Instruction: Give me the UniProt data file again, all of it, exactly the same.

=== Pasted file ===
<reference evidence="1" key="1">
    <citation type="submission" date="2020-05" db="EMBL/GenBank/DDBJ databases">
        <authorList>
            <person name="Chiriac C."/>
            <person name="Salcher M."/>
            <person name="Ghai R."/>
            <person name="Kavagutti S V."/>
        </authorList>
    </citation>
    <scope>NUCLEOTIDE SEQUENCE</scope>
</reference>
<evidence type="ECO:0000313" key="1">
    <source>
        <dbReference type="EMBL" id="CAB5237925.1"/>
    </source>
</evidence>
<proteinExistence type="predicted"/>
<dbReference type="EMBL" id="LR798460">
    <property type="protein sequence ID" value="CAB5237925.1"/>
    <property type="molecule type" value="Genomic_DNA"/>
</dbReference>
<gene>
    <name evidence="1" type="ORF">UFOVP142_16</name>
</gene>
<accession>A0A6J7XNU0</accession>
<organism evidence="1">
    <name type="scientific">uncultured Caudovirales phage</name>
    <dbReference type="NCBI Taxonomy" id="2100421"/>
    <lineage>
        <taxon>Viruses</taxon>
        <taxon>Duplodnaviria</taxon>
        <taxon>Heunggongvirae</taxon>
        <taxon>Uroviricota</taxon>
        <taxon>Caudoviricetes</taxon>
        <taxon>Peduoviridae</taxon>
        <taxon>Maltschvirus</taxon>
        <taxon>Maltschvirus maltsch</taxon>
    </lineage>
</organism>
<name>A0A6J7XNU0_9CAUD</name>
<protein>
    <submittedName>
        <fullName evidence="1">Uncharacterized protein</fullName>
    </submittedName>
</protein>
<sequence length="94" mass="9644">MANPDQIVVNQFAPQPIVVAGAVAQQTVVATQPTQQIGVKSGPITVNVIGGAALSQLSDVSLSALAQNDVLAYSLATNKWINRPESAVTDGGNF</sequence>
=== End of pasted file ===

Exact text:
<reference evidence="1" key="1">
    <citation type="submission" date="2020-05" db="EMBL/GenBank/DDBJ databases">
        <authorList>
            <person name="Chiriac C."/>
            <person name="Salcher M."/>
            <person name="Ghai R."/>
            <person name="Kavagutti S V."/>
        </authorList>
    </citation>
    <scope>NUCLEOTIDE SEQUENCE</scope>
</reference>
<evidence type="ECO:0000313" key="1">
    <source>
        <dbReference type="EMBL" id="CAB5237925.1"/>
    </source>
</evidence>
<proteinExistence type="predicted"/>
<dbReference type="EMBL" id="LR798460">
    <property type="protein sequence ID" value="CAB5237925.1"/>
    <property type="molecule type" value="Genomic_DNA"/>
</dbReference>
<gene>
    <name evidence="1" type="ORF">UFOVP142_16</name>
</gene>
<accession>A0A6J7XNU0</accession>
<organism evidence="1">
    <name type="scientific">uncultured Caudovirales phage</name>
    <dbReference type="NCBI Taxonomy" id="2100421"/>
    <lineage>
        <taxon>Viruses</taxon>
        <taxon>Duplodnaviria</taxon>
        <taxon>Heunggongvirae</taxon>
        <taxon>Uroviricota</taxon>
        <taxon>Caudoviricetes</taxon>
        <taxon>Peduoviridae</taxon>
        <taxon>Maltschvirus</taxon>
        <taxon>Maltschvirus maltsch</taxon>
    </lineage>
</organism>
<name>A0A6J7XNU0_9CAUD</name>
<protein>
    <submittedName>
        <fullName evidence="1">Uncharacterized protein</fullName>
    </submittedName>
</protein>
<sequence length="94" mass="9644">MANPDQIVVNQFAPQPIVVAGAVAQQTVVATQPTQQIGVKSGPITVNVIGGAALSQLSDVSLSALAQNDVLAYSLATNKWINRPESAVTDGGNF</sequence>